HEADLINES Published January30, 2016 By Bernadette Strong

Want to Be Happier? Move to Alaska or Hawaii!

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A view of a Hawaii beach, one of the reasons why that state ranks highest in surveys of well-being.
(Photo : Justin Sullivan, Getty Images )

If you want a better sense of well-being, you might want to move to Hawaii or Alaska. Those two states came out on top in a new report on all 50 states based on their residents' reports of well-being.

Hawaii has been a perennial top state in the Gallup-Healthways Well-Being Index for many years. It has been No. 1 in the poll five times since 2008. But Alaska was No. 1 in 2015.

Montana, Colorado and Wyoming made up the rest of the top five in the State of American Well-Being: 2015 State Rankings report. The report was compiled from data collected in a non-scientific telephone survey of Americans across the country.

According to the report, the bottom five states are Indiana, Ohio, Oklahoma, Kentucky, and West Virginia. West Virginia has been last in the rankings for the past 7 years. Kentucky has been No. 49 for the past 7 years.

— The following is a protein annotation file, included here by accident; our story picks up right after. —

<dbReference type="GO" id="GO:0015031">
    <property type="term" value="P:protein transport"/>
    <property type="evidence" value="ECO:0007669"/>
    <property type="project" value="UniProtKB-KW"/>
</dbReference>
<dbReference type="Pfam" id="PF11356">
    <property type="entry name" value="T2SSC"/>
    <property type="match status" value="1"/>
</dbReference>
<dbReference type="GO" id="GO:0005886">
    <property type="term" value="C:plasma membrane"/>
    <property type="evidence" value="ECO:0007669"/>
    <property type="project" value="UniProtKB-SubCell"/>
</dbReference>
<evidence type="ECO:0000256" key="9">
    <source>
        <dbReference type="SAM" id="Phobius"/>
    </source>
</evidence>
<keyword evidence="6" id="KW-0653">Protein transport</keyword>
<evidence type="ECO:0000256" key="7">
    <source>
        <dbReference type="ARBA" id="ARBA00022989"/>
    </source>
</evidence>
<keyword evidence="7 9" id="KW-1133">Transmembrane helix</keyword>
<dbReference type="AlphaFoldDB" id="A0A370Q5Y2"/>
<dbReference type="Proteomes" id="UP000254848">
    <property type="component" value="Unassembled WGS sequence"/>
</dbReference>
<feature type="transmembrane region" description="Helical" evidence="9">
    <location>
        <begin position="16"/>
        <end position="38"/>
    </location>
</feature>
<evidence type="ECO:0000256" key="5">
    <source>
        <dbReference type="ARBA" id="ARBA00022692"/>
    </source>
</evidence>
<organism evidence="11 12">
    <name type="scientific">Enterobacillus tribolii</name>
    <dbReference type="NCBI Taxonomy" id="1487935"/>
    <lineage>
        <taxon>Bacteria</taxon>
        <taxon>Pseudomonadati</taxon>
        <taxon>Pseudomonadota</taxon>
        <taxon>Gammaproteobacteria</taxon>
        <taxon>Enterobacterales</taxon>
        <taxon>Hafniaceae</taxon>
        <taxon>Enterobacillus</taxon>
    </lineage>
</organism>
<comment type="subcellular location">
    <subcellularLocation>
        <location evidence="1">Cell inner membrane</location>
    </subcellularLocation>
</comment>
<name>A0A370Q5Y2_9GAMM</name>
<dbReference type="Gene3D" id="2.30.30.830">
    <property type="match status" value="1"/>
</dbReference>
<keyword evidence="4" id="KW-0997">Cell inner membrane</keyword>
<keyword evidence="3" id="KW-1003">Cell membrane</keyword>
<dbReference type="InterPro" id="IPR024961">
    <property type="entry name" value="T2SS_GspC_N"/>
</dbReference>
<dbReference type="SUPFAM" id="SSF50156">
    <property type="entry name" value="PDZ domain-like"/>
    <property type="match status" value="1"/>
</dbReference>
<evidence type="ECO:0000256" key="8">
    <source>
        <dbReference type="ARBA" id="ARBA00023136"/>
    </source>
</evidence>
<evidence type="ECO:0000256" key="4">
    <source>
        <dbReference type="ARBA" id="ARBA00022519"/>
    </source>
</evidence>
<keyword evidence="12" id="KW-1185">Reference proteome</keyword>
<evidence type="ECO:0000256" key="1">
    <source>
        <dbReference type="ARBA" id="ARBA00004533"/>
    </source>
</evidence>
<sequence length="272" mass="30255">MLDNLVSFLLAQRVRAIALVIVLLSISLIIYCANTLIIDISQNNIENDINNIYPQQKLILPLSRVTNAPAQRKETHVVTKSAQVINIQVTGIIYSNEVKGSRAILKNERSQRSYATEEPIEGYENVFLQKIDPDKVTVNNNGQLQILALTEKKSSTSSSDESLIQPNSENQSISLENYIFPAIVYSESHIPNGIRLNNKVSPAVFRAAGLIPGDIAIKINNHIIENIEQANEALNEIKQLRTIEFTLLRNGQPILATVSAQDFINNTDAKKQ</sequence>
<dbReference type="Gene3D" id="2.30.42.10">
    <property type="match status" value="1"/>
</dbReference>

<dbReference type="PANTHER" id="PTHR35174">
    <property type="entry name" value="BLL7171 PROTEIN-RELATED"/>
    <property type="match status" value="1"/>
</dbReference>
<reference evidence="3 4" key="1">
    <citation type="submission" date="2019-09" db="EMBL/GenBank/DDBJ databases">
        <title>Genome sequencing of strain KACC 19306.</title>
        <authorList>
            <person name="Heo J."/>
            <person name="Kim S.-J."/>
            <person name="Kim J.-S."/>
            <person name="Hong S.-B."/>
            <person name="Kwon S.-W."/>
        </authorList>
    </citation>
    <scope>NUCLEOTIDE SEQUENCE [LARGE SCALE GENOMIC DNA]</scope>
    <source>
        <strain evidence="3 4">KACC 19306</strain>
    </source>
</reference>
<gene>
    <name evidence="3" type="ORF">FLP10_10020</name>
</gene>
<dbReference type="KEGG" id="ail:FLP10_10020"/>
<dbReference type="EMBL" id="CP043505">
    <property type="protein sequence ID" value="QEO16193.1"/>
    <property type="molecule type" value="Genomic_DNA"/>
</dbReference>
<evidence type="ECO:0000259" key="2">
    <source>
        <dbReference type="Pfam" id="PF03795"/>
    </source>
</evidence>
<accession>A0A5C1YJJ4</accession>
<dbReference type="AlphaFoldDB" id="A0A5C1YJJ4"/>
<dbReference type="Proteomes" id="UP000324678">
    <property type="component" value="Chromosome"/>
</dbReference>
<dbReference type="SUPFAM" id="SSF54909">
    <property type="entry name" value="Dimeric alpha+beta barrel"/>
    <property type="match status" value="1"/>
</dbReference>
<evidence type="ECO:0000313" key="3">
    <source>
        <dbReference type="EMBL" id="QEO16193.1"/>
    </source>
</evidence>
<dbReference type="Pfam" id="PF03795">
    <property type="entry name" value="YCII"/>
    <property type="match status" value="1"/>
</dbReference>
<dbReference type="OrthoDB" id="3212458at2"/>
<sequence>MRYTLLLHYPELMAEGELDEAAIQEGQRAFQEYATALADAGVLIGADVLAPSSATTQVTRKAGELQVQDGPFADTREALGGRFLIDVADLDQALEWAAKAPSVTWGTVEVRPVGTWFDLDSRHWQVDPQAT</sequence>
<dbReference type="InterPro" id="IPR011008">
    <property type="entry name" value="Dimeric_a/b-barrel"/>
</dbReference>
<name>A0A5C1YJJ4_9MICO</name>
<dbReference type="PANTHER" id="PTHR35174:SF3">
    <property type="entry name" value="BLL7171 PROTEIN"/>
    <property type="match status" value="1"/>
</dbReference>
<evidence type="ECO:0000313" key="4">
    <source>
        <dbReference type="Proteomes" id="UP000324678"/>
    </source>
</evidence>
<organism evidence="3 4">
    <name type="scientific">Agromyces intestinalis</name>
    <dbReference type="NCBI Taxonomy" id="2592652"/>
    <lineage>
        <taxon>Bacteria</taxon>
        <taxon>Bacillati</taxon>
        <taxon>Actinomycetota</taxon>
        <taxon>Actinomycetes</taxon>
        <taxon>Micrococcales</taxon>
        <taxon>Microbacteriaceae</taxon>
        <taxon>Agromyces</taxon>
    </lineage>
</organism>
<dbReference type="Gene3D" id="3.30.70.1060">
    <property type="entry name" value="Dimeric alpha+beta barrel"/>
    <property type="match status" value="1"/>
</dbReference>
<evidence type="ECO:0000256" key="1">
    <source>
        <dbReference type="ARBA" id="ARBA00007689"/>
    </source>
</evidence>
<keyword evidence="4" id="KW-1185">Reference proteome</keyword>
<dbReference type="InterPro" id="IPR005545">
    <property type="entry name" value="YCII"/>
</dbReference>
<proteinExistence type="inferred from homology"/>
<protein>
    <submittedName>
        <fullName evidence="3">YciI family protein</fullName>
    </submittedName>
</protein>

The survey includes questions on a variety of topics that are grouped in five areas, Purpose, Social, Community, Financial, and Physical. Respondents were asked questions along the lines of whether they like what they do each day, if they have a loving relationship, if they like where they live, if they are managing their finances, and about their health and energy, to give an example from each category.

Whereas Hawaii benefits in the survey from having wonderful weather and beautiful scenery, its score also takes into account the economy and high cost of living and of housing in that state. Which are negative factors. Alaska also benefits in the survey from its natural beauty and recreational opportunities, but the state's score is hurt by gaps in health insurance and by a low number of respondents who said they had a personal physician.

About 12% of Alaskans said they have been diagnosed with depression at some point in their life, which is the second lowest rate in the survey, just behind Hawaii; About 6% of Alaskans said they were being treated for depression, again, just behind Hawaii.

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